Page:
America's first (known) hemp harvest in more than fifty years began this month in southeastern Colorado. This past spring, following last year's passage of Amendment 64, which legalized small amounts of marijuana for adults and paved the way for industrial hemp production, farmer Ryan Loflin planted 55 acres of marijuana's sober sister. Last week, hemp advocates from across the country came to watch as Loflin and others harvested the first plants by hand.
"It felt very historic," says advocate Lynda Parker.
"We think that, obviously, this is a symbolic first hemp harvest," says Eric Steenstra, the executive director of the Hemp Industries Association.
With the U.S. Department of Justice recently indicating that it won't sue to stop states' marijuana policies, Steenstra predicts farmers in other states will soon follow Loflin's lead. Steenstra is among those who believe the DOJ's pot policy extends to hemp; although hemp contains little to none of the THC found in marijuana, the federal government doesn't distinguish between the two and considers both to be illegal.
"Our eventual hope is to see the full commercialization of hemp," he says.
Loflin has only been able to harvest about a quarter-acre of his plot so far. He was planning to use a combine to harvest the bulk of it, but when he tested that method, he found that the combine destroyed part of the plant in the process. So now he plans to hand-harvest the entire field. That way, he says, he'll even be able to save the roots.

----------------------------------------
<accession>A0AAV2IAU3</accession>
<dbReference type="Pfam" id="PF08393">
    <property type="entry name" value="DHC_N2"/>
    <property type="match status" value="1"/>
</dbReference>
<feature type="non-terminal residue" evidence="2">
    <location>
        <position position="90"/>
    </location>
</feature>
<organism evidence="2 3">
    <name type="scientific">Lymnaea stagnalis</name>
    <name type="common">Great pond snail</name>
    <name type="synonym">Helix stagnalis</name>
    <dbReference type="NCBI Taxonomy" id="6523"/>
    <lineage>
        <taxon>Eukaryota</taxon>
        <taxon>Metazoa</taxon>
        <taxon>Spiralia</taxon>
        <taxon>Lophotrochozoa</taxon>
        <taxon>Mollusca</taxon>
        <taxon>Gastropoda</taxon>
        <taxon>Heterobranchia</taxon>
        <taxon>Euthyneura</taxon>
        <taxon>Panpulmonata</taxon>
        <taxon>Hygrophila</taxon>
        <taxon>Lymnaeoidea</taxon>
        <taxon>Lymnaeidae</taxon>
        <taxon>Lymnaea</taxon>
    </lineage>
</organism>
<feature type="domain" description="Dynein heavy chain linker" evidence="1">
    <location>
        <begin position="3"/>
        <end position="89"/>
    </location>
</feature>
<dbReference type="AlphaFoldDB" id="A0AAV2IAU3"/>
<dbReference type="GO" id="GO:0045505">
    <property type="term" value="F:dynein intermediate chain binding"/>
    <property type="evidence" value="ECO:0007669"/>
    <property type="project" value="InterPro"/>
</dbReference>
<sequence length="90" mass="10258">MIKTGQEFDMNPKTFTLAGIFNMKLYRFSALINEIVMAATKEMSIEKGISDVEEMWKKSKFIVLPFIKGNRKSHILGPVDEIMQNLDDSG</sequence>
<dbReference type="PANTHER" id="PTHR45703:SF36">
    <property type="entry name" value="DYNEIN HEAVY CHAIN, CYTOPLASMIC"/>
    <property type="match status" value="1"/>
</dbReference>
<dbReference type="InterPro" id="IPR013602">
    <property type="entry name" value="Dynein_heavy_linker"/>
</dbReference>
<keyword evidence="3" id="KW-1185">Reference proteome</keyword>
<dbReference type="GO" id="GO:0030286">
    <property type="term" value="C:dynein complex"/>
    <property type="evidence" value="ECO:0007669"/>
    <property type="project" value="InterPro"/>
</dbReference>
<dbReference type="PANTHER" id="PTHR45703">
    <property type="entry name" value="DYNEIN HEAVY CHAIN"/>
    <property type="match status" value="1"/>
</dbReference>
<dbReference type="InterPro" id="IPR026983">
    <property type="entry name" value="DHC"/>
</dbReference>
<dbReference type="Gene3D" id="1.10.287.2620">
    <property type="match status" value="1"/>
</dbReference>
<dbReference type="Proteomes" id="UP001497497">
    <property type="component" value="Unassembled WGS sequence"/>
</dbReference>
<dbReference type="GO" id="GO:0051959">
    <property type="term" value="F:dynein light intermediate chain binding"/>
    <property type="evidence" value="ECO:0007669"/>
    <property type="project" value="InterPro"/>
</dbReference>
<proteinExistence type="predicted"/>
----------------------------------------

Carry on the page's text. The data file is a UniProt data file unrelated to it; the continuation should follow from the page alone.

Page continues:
"We're going to try and save the entire plant and do as much as we can," Loflin says.
Since hemp was illegal for so long, there's very little seed available, making the seeds produced by Loflin's plants quite valuable. "We'll save a lot of the seed and replant it next year," says Loflin, who also plans to make a small amount of hemp seed oil.
Loflin says he isn't worried about law enforcement, especially in the wake of the Department of Justice's announcement. "It's time for this to happen," he says.
The Colorado Department of Agriculture is currently working on rules for registering hemp farmers with the aim of having them in place by early 2014. Back in May, the department issued a statement clarifying that it's not okay to plant hemp in Colorado until that registration process in in place -- a distinction that didn't stop Loflin.
The night before the September 23 ceremonial harvest, Loflin hosted a dinner at his farm, complete with hemp food. It was attended by Colorado hemp advocates, as well as national advocates from Vote Hemp, Dr. Bronner's Magic Soaps and the Hemp Industries Association. See photos below from the dinner and of advocates in Loflin's field.
More from our Follow That Story archive: "Top ten hemp legends: Which myths are true -- and which went up in smoke?"Follow me on Twitter @MelanieAsmar or e-mail me at email@example.com
Keep Westword Free... Since we started Westword, it has been defined as the free, independent voice of Denver, and we would like to keep it that way. Offering our readers free access to incisive coverage of local news, food and culture. Producing stories on everything from political scandals to the hottest new bands, with gutsy reporting, stylish writing, and staffers who've won everything from the Society of Professional Journalists' Sigma Delta Chi feature-writing award to the Casey Medal for Meritorious Journalism. But with local journalism's existence under siege and advertising revenue setbacks having a larger impact, it is important now more than ever for us to rally support behind funding our local journalism. You can help by participating in our "I Support" membership program, allowing us to keep covering Denver with no paywalls.